How can you know if a teen you love or care for is being victimized within a dating relationship? Some red flags to look for in young people include: depression and/or mood swings, isolation from family members and friends; the constant/urgent need to communicate with a boyfriend or girlfriend; low performance in school; difficulty in making decisions or the need to get the approval of a boyfriend or girlfriend before making decisions, and unexplained physical injuries.
On the other hand, there are also clues that a teen may be the abuser, such as: the teen believes it’s okay to use threats or violence to get his or her way; shows extreme jealousy and controlling behavior; has a history of aggressive behavior or bullying; blames others for problems, or has witnessed violence at home or in the community.
Educating youth about the importance of healthy relationships is at the core of teen dating violence prevention. Our youth need to understand that healthy relationships demonstrate trust, honesty and mutual respect, the promotion of individuality, understanding and compromise between two individuals.
Parents, guardians, counselors and mentors play a significant role in the lives of teenagers and have the ability to foster within young people the importance of self-worth. Teenagers who know and understand their value are less likely to need to “find themselves” in other people.
Communication is a huge factor in breaking the silence surrounding teen dating violence. Have conversations with your teenager. Discuss what is going in their lives and explore the issue of dating violence. If a teenager feels threatened in a dating relationship, assure him or her that their wellbeing is very important, and support that teen in ending the abusive relationship. If there is immediate danger, call the police and get an Order of Protection.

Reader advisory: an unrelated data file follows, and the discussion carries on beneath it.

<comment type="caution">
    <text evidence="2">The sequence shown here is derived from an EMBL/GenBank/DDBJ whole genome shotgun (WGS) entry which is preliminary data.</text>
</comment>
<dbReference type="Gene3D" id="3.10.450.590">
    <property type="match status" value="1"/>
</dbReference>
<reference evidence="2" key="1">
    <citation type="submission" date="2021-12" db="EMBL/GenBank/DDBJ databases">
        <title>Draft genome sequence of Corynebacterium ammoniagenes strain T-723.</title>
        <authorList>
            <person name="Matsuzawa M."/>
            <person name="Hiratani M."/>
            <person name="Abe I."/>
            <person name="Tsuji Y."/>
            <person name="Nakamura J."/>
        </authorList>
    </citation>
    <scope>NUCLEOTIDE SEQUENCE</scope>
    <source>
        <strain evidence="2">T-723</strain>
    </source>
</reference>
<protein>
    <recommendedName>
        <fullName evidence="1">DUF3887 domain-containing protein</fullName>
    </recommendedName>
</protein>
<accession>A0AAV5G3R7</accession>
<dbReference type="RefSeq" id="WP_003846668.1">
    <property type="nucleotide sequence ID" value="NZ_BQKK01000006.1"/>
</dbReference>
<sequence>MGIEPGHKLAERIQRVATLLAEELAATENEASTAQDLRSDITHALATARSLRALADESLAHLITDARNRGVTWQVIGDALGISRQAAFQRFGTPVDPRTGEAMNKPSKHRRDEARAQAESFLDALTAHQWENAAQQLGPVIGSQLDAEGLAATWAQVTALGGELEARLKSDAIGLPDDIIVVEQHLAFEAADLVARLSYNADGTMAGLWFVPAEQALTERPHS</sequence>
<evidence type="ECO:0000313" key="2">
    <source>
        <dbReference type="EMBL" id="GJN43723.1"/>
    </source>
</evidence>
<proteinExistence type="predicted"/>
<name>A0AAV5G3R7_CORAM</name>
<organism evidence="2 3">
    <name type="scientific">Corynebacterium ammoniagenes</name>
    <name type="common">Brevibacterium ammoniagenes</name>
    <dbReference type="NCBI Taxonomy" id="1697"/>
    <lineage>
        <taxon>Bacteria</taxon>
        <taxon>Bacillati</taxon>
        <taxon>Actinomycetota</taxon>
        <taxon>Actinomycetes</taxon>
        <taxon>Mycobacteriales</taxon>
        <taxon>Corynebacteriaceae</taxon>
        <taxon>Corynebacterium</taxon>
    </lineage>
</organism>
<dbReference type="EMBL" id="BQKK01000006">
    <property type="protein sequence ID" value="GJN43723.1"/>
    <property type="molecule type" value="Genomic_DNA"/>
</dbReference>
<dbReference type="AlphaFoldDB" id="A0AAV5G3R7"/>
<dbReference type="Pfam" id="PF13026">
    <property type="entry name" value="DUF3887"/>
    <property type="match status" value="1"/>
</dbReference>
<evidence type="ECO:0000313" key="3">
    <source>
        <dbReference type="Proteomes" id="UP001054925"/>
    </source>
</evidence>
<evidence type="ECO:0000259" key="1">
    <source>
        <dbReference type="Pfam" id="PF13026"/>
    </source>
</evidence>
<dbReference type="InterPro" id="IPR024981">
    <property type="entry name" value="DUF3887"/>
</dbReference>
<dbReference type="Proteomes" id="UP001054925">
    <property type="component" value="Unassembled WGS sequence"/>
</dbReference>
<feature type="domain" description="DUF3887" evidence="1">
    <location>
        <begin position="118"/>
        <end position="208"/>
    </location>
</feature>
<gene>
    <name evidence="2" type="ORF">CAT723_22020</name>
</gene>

The Clerk’s Office is committed to helping eliminate the occurrence of teenage dating violence. Interested persons can view and download the “ABC’s of Teen Dating Violence” from our website (www.cookcountyclerkofcourt.org) or call (312) 325-9468 to learn more about our Kaleidoscope workshops.
Teen dating violence is preventable. It is critical that we educate our young people about the causes, impact and consequences of dating violence. We must establish and maintain strong communication with our youth, create ideas and habits that foster healthy dating attitudes and respectful relationships. Most importantly, we must help our teens develop zero tolerance for any form of dating violence.
Hon. Dorothy Brown is the Clerk of the Circuit Court of Cook County, Illinois. For more information, visit https://www.cookcountyclerkofcourt.org. Email us at firstname.lastname@example.org. Like us on Facebook.com/cookcountyclerkofcourt. Follow us on Twitter@CourtClerkBrown.